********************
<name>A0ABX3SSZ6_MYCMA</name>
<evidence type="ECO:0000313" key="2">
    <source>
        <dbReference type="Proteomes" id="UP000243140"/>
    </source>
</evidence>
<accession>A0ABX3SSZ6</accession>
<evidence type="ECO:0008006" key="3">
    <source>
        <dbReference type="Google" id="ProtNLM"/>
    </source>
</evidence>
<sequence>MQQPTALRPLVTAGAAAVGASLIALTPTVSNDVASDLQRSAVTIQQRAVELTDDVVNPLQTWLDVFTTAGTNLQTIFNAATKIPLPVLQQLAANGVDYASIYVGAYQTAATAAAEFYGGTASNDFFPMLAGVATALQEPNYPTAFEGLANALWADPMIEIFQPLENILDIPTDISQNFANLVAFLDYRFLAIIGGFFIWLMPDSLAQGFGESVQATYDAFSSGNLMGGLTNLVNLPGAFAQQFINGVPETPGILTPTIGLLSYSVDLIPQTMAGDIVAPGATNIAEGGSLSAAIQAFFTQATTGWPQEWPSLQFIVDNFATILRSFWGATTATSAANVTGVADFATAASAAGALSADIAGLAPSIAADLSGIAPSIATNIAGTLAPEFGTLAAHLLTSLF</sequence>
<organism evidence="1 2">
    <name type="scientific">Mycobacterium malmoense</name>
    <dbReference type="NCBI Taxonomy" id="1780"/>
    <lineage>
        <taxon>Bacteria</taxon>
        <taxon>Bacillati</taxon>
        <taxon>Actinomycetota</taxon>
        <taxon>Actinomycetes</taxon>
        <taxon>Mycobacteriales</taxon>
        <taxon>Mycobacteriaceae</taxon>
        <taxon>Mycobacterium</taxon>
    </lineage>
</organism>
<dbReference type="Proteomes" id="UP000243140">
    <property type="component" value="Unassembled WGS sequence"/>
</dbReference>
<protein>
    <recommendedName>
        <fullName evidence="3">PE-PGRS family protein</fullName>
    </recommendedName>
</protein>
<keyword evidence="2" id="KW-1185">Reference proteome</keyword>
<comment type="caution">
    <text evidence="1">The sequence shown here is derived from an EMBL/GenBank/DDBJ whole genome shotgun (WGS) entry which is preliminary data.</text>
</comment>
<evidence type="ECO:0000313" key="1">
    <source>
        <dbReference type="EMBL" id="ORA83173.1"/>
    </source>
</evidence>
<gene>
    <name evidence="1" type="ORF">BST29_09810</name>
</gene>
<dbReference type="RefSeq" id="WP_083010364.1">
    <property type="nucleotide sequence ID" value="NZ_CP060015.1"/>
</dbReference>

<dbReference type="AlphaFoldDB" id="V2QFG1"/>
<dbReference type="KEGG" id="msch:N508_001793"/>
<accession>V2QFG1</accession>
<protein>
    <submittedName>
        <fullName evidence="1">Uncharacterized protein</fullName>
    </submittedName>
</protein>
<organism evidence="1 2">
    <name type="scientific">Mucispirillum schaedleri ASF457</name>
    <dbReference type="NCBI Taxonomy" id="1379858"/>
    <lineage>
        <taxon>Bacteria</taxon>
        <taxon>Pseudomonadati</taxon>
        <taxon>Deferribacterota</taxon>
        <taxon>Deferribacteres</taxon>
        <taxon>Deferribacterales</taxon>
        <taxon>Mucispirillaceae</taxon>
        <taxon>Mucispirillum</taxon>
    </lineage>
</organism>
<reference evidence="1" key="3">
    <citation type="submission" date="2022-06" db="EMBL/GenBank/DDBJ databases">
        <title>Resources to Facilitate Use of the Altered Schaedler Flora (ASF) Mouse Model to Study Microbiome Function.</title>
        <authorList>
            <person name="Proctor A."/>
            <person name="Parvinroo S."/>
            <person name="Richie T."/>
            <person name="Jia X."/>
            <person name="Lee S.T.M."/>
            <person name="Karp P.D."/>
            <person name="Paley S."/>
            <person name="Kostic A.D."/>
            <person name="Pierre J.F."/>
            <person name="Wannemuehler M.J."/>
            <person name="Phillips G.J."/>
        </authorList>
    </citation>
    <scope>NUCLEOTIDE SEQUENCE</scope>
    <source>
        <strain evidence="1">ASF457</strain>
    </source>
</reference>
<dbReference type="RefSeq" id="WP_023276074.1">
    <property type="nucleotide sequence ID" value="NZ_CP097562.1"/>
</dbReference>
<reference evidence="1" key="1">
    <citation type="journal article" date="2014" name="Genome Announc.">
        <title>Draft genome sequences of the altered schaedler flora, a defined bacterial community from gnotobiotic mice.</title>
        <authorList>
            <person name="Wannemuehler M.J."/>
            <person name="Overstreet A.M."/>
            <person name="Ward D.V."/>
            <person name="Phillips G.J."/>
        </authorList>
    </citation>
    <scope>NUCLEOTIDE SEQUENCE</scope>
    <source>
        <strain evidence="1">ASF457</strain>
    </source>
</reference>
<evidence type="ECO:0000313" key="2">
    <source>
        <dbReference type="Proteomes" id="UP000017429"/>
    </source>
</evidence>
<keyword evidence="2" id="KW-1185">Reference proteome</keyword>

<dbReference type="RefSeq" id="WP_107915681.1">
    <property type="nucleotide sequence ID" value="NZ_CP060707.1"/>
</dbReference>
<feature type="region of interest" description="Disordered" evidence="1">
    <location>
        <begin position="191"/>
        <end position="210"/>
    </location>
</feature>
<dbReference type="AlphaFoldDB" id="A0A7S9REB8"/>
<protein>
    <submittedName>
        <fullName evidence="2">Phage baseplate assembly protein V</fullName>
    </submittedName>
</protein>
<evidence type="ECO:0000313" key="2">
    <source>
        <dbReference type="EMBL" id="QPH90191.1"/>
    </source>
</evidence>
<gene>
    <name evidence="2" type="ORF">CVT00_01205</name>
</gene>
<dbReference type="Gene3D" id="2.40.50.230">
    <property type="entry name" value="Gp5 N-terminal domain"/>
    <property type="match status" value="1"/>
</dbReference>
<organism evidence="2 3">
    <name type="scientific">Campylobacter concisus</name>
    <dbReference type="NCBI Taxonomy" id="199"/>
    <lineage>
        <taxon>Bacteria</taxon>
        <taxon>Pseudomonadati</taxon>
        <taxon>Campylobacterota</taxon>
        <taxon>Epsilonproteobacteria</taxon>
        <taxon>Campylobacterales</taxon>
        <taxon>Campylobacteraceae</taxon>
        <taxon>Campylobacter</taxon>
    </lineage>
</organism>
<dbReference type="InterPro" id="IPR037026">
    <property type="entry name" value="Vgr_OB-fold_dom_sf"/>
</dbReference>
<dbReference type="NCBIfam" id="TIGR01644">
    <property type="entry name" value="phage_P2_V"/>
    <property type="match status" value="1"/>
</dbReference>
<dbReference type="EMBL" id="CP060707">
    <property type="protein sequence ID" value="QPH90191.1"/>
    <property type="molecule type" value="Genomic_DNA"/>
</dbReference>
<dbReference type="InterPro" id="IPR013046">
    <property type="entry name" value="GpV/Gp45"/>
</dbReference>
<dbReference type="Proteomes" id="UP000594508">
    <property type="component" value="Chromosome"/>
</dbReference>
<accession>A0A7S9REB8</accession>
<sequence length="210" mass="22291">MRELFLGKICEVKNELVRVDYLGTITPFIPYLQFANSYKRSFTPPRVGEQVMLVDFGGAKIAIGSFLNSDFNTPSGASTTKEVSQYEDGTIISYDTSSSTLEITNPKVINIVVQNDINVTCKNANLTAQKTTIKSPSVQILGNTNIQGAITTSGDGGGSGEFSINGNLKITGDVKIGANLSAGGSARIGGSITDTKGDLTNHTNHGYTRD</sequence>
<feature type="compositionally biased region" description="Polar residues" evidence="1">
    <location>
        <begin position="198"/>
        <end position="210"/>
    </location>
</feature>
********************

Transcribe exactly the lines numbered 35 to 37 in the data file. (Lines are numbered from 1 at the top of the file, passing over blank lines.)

<keyword evidence="2" id="KW-1185">Reference proteome</keyword>
<comment type="caution">
    <text evidence="1">The sequence shown here is derived from an EMBL/GenBank/DDBJ whole genome shotgun (WGS) entry which is preliminary data.</text>